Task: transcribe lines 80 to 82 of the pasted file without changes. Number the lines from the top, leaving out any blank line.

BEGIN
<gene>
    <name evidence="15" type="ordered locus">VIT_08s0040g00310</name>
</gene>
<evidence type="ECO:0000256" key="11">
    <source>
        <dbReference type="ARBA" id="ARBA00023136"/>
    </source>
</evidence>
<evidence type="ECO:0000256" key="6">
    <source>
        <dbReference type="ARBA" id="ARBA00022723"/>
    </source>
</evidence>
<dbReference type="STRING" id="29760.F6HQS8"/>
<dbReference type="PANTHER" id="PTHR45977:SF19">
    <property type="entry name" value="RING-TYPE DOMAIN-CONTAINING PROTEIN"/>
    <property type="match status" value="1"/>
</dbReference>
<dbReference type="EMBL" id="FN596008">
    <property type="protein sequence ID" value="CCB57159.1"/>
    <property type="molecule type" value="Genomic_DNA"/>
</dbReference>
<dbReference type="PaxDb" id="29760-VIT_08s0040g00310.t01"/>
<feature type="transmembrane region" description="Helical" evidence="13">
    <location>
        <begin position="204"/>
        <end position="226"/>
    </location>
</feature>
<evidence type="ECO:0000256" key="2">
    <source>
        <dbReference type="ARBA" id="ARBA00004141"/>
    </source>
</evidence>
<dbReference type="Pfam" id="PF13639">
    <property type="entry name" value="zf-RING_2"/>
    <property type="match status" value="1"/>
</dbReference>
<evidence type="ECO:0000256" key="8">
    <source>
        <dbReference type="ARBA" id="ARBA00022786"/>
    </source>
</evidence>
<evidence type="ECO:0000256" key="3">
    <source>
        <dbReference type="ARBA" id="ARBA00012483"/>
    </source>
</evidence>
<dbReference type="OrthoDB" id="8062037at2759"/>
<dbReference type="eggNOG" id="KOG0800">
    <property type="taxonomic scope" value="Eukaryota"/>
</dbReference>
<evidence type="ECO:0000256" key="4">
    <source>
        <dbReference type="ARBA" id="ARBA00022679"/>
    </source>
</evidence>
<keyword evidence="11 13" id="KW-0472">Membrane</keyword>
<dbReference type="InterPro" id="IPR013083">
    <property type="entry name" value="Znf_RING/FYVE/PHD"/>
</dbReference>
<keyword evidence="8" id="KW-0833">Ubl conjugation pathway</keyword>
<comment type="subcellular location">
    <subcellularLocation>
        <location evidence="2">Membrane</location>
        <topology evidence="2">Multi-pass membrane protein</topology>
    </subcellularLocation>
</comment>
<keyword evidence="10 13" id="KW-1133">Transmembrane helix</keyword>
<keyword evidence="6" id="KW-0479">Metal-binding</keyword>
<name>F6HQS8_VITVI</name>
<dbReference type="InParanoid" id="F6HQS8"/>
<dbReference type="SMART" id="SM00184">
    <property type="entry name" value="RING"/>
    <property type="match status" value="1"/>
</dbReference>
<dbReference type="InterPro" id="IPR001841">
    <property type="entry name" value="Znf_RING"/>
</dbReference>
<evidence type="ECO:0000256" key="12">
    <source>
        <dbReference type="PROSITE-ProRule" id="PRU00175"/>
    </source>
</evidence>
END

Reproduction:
<evidence type="ECO:0000256" key="12">
    <source>
        <dbReference type="PROSITE-ProRule" id="PRU00175"/>